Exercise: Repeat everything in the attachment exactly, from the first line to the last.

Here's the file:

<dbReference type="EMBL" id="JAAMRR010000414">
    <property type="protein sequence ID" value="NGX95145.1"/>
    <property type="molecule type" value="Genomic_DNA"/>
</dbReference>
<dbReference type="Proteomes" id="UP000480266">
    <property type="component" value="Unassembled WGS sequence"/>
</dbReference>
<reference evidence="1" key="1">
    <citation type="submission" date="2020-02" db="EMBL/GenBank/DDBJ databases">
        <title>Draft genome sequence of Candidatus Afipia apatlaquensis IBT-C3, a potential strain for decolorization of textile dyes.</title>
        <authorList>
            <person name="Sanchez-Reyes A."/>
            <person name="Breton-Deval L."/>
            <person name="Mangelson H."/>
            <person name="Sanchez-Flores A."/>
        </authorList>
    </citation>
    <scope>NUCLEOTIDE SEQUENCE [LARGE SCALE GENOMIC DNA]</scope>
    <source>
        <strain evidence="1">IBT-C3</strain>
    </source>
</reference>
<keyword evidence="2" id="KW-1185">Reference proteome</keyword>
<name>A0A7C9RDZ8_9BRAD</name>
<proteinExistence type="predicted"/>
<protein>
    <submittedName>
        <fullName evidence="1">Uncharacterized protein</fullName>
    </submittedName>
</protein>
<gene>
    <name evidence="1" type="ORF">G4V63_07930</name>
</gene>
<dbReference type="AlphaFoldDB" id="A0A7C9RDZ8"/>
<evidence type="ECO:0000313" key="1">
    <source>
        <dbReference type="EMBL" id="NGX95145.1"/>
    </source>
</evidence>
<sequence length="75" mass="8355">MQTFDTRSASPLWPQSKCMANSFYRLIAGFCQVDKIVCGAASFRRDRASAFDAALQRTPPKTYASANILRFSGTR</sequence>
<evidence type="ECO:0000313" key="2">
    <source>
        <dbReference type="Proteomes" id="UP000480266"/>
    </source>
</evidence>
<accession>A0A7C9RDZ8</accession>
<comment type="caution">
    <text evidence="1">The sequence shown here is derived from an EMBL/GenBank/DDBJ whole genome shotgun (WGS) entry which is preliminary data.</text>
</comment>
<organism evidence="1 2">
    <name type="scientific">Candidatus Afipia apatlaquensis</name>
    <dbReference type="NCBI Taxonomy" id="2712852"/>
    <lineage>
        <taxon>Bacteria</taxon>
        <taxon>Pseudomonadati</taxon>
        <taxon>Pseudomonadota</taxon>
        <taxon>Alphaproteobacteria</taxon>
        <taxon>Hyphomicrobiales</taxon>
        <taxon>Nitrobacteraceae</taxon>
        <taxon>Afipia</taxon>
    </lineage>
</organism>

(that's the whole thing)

<dbReference type="EMBL" id="JAAMRR010000414">
    <property type="protein sequence ID" value="NGX95145.1"/>
    <property type="molecule type" value="Genomic_DNA"/>
</dbReference>
<dbReference type="Proteomes" id="UP000480266">
    <property type="component" value="Unassembled WGS sequence"/>
</dbReference>
<reference evidence="1" key="1">
    <citation type="submission" date="2020-02" db="EMBL/GenBank/DDBJ databases">
        <title>Draft genome sequence of Candidatus Afipia apatlaquensis IBT-C3, a potential strain for decolorization of textile dyes.</title>
        <authorList>
            <person name="Sanchez-Reyes A."/>
            <person name="Breton-Deval L."/>
            <person name="Mangelson H."/>
            <person name="Sanchez-Flores A."/>
        </authorList>
    </citation>
    <scope>NUCLEOTIDE SEQUENCE [LARGE SCALE GENOMIC DNA]</scope>
    <source>
        <strain evidence="1">IBT-C3</strain>
    </source>
</reference>
<keyword evidence="2" id="KW-1185">Reference proteome</keyword>
<name>A0A7C9RDZ8_9BRAD</name>
<proteinExistence type="predicted"/>
<protein>
    <submittedName>
        <fullName evidence="1">Uncharacterized protein</fullName>
    </submittedName>
</protein>
<gene>
    <name evidence="1" type="ORF">G4V63_07930</name>
</gene>
<dbReference type="AlphaFoldDB" id="A0A7C9RDZ8"/>
<evidence type="ECO:0000313" key="1">
    <source>
        <dbReference type="EMBL" id="NGX95145.1"/>
    </source>
</evidence>
<sequence length="75" mass="8355">MQTFDTRSASPLWPQSKCMANSFYRLIAGFCQVDKIVCGAASFRRDRASAFDAALQRTPPKTYASANILRFSGTR</sequence>
<evidence type="ECO:0000313" key="2">
    <source>
        <dbReference type="Proteomes" id="UP000480266"/>
    </source>
</evidence>
<accession>A0A7C9RDZ8</accession>
<comment type="caution">
    <text evidence="1">The sequence shown here is derived from an EMBL/GenBank/DDBJ whole genome shotgun (WGS) entry which is preliminary data.</text>
</comment>
<organism evidence="1 2">
    <name type="scientific">Candidatus Afipia apatlaquensis</name>
    <dbReference type="NCBI Taxonomy" id="2712852"/>
    <lineage>
        <taxon>Bacteria</taxon>
        <taxon>Pseudomonadati</taxon>
        <taxon>Pseudomonadota</taxon>
        <taxon>Alphaproteobacteria</taxon>
        <taxon>Hyphomicrobiales</taxon>
        <taxon>Nitrobacteraceae</taxon>
        <taxon>Afipia</taxon>
    </lineage>
</organism>